In an upcoming Rolling Stone interview with George R.R. Martin, the writer behind the popular Game of Thrones novels offers the following comments during a discussion of whether his characters’ deeds can be redeemed:
Martin: Who kills Joffrey?
Rolling Stone: That killing apparently happens early in this fourth season. The Song of Ice and Fire books, of course, are well past the poisoning of King Joffrey.
Martin: In the books — and I make no promises, because I have two more books to write, and I may have more surprises to reveal — the conclusion that the careful reader draws is that Joffrey was killed by the Queen of Thorns, using poison from Sansa’s hair net, so that if anyone actually did think it was poison, then Sansa would be blamed for it. Sansa had certainly good reason for it.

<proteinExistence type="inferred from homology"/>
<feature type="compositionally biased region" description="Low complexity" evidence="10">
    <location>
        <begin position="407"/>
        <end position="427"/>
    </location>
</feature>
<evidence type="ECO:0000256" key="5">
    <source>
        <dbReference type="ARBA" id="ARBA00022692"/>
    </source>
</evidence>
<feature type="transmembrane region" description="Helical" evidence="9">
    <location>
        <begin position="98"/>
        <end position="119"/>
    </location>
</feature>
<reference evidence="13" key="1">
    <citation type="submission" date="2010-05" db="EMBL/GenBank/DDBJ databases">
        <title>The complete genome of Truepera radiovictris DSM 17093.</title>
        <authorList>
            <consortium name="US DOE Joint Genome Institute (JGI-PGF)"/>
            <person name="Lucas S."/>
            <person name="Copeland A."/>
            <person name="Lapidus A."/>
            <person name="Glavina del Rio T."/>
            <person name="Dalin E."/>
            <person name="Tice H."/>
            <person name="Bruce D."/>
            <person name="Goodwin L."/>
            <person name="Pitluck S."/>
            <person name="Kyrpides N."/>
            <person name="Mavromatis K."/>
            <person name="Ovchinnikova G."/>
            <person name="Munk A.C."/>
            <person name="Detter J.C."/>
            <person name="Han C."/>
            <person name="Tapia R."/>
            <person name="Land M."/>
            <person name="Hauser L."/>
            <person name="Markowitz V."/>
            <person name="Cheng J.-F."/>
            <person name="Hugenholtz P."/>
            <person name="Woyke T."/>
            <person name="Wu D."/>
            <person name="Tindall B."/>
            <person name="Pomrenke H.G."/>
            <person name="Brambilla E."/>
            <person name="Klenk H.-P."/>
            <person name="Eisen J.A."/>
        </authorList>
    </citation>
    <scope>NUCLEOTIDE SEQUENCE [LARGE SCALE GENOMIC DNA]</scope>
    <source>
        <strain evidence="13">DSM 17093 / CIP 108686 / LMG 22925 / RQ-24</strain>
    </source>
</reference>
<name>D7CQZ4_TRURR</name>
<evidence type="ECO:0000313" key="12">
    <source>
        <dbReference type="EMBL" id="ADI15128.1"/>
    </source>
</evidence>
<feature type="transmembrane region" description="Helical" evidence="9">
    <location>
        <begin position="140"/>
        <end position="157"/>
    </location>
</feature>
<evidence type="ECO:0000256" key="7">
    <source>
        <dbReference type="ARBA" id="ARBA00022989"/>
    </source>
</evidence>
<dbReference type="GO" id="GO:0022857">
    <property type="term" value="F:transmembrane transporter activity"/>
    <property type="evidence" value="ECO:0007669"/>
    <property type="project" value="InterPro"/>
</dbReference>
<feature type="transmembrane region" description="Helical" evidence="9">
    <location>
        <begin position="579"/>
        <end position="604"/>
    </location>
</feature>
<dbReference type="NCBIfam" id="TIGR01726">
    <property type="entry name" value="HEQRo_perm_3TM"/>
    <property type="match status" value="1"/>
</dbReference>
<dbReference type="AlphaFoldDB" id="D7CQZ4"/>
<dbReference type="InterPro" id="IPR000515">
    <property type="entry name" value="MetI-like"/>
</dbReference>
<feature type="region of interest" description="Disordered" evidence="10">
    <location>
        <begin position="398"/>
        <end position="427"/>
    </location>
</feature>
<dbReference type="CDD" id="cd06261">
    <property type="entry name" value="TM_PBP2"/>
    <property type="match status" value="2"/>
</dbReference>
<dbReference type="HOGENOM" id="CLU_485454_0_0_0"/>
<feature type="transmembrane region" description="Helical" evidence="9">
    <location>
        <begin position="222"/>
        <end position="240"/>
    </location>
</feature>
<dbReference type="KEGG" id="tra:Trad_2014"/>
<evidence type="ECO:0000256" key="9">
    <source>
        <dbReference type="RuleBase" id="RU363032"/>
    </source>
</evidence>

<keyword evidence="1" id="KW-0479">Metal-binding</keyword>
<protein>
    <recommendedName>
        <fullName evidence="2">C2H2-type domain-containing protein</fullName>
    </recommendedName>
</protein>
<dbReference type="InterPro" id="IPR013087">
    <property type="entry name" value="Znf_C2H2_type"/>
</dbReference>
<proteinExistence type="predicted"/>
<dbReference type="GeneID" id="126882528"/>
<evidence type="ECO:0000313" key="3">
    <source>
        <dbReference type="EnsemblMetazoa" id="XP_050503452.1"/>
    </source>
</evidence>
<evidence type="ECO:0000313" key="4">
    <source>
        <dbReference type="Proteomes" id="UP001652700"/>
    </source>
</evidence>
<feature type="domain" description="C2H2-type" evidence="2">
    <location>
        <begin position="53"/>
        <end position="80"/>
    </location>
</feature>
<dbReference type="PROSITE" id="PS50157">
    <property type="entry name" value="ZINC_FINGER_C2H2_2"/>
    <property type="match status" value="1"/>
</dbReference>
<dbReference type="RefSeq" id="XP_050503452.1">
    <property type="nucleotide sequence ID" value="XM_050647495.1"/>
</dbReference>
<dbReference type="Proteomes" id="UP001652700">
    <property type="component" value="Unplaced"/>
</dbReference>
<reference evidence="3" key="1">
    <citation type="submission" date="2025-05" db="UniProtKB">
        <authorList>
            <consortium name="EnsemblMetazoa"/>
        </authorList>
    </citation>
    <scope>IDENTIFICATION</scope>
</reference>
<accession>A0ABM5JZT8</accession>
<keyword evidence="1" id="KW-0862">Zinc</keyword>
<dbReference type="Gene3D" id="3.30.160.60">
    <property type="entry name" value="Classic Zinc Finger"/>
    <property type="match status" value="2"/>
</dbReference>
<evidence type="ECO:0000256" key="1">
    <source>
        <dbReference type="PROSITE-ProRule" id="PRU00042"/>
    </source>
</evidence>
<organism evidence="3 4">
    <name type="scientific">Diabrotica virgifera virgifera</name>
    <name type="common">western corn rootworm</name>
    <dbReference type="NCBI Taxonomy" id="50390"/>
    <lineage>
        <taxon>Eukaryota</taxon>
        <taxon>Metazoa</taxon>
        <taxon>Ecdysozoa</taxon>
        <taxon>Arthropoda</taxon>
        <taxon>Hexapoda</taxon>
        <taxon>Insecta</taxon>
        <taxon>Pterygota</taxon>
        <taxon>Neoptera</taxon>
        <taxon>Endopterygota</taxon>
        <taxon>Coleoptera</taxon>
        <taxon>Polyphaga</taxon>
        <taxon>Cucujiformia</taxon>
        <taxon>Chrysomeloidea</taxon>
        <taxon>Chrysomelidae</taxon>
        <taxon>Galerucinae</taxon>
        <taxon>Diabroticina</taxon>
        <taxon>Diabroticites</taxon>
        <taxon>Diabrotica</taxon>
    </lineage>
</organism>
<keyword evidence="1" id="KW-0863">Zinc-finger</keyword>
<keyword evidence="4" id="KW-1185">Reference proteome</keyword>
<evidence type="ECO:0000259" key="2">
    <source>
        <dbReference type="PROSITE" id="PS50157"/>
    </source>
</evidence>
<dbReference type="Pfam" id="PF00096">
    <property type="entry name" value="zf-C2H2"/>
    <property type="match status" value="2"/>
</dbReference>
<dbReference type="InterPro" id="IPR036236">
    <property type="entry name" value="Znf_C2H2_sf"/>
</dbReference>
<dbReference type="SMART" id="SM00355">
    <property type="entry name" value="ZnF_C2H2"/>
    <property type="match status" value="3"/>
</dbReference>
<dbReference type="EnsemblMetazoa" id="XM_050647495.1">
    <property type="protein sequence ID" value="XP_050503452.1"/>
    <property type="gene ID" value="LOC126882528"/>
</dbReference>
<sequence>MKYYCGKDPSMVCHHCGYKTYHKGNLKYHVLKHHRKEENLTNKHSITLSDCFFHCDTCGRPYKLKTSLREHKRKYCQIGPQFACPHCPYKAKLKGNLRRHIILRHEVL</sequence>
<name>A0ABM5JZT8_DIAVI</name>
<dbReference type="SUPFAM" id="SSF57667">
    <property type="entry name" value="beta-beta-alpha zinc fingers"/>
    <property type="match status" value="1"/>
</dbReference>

The reason I bring this up is because I think that’s an interesting question of redemption. That’s more like killing Hitler. Does the Queen of Thorns need redemption? Did the Queen of Thorns kill Hitler, or did she murder a 13-year-old boy? Or both? She certainly had good reasons to remove Joffrey. Everything she’d heard about him, he was wildly unstable, and he was about to marry her beloved granddaughter. The Queen of Thorns had studied Joffrey well enough that she knew that at some point he would get bored with Margaery, and Margaery would be maltreated, the same way that Sansa had been. Whereas if she removed him then her granddaughter might still get the crown but without all of the danger. So is that a case where the end justifies the means? I don’t know. That’s what I want the reader or viewer to wrestle with, and to debate.